This past year saw proactive, determined efforts to protect our nation’s workforce, economy and consumers in an ever-changing landscape. We supported our member companies in navigating complicated regulations, as well as families and small businesses by helping them elevate their voices in policy discussions that affect their everyday lives.
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In Washington, D.C., the City Council withdrew legislation that would have imposed a new tax on beverages and ultimately put more burden on struggling small businesses and working families.
Our industry remains unyielding in giving voice to small businesses and consumers who would be severely impacted by onerous beverage taxes and regulations. On the heels of the pandemic, tax advocates strategically sought support for state measures in Hawaii, Rhode Island, Washington state and West Virginia, along with Bethel, Alaska, and Washington, D.C. Our strong grassroots coalitions of local restaurants an retailers, business alliances and trade organizations worked together to defeat these tax threats.
In California, alongside community allies, we opposed a repeal of a ban on local grocery taxes. In East Los Angeles, we are working closely with consumers and independent small business owners—restaurants, coffee shops and grocery stores—to boost their participation in local and state policy.
Alaska’s Bethel City Council rejected a beverage tax ordinance that would have disproportionally hurt working families and small businesses already struggling from the effects of the pandemic.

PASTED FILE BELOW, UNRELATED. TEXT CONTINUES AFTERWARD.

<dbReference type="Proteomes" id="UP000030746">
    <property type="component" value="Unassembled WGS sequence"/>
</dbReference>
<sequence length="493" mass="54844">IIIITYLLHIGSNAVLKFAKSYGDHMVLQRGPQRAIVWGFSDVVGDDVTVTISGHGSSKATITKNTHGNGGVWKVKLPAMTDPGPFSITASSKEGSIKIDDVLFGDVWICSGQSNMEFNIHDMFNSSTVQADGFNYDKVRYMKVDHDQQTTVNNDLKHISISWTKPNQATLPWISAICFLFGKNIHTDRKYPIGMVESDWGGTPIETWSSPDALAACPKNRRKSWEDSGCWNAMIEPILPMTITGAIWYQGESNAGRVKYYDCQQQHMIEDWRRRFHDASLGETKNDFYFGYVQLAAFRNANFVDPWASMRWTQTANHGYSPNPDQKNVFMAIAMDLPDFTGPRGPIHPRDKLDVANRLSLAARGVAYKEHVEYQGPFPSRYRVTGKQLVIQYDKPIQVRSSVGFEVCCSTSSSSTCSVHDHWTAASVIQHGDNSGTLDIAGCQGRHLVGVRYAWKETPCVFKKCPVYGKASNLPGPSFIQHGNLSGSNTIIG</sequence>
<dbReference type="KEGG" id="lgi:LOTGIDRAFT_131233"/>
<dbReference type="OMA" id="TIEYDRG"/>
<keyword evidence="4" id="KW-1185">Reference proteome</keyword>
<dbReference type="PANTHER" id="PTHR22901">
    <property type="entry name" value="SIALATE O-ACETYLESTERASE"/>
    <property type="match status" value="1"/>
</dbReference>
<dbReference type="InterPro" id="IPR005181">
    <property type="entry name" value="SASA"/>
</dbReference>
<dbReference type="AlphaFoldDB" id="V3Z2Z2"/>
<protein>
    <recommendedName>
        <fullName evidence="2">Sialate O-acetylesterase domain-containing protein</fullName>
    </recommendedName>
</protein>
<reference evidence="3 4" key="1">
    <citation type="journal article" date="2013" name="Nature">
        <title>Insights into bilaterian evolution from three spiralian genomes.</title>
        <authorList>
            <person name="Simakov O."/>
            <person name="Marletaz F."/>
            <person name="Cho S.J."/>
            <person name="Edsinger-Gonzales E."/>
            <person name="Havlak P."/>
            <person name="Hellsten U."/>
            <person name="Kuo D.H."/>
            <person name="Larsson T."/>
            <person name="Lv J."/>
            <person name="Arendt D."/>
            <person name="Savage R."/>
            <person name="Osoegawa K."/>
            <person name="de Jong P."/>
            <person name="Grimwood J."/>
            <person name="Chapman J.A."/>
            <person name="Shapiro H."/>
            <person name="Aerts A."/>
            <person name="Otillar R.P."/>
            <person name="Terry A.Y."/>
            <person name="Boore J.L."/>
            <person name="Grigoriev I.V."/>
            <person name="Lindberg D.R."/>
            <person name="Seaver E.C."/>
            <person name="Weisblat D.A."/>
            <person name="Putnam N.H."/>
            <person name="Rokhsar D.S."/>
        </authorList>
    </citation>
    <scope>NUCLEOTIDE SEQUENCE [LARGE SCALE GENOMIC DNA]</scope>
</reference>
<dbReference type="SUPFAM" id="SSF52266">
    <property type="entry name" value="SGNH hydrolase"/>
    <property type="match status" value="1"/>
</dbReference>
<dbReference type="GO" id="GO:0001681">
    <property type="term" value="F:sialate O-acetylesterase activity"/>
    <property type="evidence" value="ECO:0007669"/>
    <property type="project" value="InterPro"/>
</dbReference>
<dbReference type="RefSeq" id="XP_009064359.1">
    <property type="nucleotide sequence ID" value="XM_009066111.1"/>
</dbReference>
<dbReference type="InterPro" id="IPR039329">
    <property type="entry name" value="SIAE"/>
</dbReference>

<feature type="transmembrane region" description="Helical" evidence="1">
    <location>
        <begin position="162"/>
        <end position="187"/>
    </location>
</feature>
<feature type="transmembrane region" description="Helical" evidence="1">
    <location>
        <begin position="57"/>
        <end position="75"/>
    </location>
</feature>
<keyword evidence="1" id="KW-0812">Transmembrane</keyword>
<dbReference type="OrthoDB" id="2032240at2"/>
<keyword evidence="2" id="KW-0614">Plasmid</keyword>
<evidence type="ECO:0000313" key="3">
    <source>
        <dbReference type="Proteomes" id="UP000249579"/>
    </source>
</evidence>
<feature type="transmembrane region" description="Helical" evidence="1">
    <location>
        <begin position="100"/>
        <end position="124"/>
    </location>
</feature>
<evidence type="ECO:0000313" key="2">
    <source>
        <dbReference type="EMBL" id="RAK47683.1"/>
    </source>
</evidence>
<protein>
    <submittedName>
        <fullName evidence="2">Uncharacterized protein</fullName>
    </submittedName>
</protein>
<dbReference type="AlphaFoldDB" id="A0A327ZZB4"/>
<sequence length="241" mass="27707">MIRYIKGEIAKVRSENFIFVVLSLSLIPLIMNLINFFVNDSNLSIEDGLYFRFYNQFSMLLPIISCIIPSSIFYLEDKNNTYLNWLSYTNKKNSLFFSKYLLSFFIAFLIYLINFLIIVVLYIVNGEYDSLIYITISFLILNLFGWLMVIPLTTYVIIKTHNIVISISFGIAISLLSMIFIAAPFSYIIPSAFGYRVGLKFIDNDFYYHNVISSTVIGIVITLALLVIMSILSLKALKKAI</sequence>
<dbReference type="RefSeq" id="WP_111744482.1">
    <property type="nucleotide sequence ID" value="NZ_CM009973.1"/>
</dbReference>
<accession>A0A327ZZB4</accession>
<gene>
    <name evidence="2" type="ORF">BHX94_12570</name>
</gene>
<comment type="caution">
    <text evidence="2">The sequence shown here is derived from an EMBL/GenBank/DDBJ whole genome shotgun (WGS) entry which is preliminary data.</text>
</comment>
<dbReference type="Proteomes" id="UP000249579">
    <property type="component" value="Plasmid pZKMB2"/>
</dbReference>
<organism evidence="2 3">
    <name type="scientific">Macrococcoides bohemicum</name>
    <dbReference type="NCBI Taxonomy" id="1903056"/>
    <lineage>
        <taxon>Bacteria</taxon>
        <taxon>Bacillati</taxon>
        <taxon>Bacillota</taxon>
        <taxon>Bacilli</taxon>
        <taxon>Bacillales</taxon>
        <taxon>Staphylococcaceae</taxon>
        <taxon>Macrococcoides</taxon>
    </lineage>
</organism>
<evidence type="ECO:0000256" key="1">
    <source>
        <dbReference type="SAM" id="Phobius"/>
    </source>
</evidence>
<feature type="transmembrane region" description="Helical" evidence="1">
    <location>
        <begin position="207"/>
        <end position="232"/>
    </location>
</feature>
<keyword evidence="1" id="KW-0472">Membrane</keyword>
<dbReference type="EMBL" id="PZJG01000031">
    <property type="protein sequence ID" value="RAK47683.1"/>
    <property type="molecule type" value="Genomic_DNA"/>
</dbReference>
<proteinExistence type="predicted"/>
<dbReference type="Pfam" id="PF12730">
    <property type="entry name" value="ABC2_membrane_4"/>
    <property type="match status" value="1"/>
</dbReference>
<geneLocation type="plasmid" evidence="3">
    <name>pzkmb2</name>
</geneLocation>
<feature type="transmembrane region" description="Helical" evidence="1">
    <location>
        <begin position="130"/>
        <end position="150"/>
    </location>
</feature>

Investing in our country’s recycling infrastructure makes real economic and environmental sense. We established and led a broad coalition that successfully advocated for recycling provisions in the Infrastructure Investment and Jobs Act. This bipartisan bill includes grants totaling $275 million for desperately needed improvements in municipal recycling programs and $75 million for necessary public education on proper recycling. Provisions for a pilot program of the DRIVE Safe Act also were included in the infrastructure package. This critical program will help address the commercial driver shortage and provide more well-paying jobs, all while ensuring safety is a top priority.
Our long-standing, coordinated efforts on ingredient safety and labeling will benefit our customers and industry for years to come. After several years of litigation, San Francisco lawmakers agreed to repeal an ordinance that would have required a large warning message on certain advertisements for beverages with added sugar. In addition, a bill in the California Legislature requiring food that contains synthetic dyes to have a “safety warning” label was countered by strong science presented by ABA and our coalition. We’ve now secured certainty for beverage companies in their use of colors, sweeteners and preservatives domestically and abroad. And after engaging in discussions with the U.S. Department of Agriculture, ingredients such as low- and no-calorie sweeteners used in beverages will not be considered a bioengineered food for mandated disclosure.
We are continuing to engage with lawmakers on policies that ultimately affect American workers and households. We joined with other associations as part of the National Foreign Trade Council to support legislation that reasserts congressional authority over aluminum tariff decisions. A new transatlantic arrangement has eliminated tariffs on aluminum imported from European Union countries, with similar discussions expected for Japan and Great Britain. We also supported the reintroduction of the bipartisan Aluminum Pricing Examination (APEX) Act, which seeks to bring transparency and oversight to the aluminum pricing system and provide more stability for American companies.